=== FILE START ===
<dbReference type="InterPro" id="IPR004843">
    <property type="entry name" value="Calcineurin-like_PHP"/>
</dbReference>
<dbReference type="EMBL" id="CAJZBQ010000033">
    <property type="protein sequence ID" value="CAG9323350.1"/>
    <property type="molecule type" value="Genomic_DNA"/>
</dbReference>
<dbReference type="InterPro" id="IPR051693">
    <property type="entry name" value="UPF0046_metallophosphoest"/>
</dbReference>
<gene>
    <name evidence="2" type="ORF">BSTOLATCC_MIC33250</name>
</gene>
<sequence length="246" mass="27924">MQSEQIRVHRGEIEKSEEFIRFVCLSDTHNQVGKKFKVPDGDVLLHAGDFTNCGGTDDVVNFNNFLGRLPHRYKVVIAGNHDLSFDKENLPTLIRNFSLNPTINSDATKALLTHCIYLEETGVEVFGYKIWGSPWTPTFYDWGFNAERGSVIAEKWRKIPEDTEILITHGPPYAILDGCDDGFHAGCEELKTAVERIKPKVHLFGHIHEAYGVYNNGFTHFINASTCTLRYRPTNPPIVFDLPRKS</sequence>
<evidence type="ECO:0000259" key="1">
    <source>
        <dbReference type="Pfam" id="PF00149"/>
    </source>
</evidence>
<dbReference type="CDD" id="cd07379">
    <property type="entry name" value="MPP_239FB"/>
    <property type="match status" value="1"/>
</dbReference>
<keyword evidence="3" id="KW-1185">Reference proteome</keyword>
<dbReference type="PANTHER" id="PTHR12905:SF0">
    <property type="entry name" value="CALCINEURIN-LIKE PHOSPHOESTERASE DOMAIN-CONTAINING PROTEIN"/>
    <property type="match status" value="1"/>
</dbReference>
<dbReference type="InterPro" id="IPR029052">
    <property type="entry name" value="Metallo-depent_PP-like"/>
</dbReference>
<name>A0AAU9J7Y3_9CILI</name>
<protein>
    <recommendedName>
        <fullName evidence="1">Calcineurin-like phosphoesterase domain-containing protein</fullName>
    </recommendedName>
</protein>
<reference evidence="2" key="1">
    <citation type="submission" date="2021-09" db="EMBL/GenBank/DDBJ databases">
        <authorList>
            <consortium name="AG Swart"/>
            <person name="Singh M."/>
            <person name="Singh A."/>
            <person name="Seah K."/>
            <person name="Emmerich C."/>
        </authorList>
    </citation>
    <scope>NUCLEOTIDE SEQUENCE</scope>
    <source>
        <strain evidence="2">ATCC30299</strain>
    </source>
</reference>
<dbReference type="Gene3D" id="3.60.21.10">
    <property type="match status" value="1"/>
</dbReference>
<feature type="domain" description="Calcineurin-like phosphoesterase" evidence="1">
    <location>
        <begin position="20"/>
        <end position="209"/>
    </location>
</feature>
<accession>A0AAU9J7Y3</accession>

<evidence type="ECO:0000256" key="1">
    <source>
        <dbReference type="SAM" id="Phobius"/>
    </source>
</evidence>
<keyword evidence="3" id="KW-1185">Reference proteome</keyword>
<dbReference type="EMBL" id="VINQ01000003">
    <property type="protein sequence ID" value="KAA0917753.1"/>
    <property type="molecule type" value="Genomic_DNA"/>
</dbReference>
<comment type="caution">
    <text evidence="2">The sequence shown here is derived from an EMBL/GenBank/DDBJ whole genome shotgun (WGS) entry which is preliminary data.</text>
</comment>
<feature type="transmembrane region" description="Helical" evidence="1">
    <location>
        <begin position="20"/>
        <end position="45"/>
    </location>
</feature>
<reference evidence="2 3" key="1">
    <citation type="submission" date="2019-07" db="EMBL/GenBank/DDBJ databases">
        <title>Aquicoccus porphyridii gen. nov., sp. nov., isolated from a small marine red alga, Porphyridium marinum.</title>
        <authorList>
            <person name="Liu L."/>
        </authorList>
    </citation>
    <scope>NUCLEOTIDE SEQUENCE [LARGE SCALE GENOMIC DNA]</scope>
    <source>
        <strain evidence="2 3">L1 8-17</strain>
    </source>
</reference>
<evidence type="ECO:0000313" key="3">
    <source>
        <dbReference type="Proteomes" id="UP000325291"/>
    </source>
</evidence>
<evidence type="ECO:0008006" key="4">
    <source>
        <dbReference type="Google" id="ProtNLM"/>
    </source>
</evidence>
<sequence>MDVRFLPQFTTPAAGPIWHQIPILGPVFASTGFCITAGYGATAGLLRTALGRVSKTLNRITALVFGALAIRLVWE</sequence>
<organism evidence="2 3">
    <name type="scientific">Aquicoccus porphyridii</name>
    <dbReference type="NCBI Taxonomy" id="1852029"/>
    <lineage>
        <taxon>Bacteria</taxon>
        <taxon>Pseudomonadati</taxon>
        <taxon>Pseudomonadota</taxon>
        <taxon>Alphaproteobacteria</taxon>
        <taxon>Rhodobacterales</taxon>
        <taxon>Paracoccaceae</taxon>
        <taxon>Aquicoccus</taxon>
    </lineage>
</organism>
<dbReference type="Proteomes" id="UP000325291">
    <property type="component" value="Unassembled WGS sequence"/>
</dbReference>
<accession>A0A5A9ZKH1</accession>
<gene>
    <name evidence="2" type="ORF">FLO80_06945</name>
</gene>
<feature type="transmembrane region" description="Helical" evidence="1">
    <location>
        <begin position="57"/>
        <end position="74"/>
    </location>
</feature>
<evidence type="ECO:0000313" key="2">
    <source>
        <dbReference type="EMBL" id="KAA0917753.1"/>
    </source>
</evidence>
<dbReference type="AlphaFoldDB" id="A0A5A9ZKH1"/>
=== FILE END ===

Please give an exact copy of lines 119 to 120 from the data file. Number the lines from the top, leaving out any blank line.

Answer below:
    <property type="component" value="Unassembled WGS sequence"/>
</dbReference>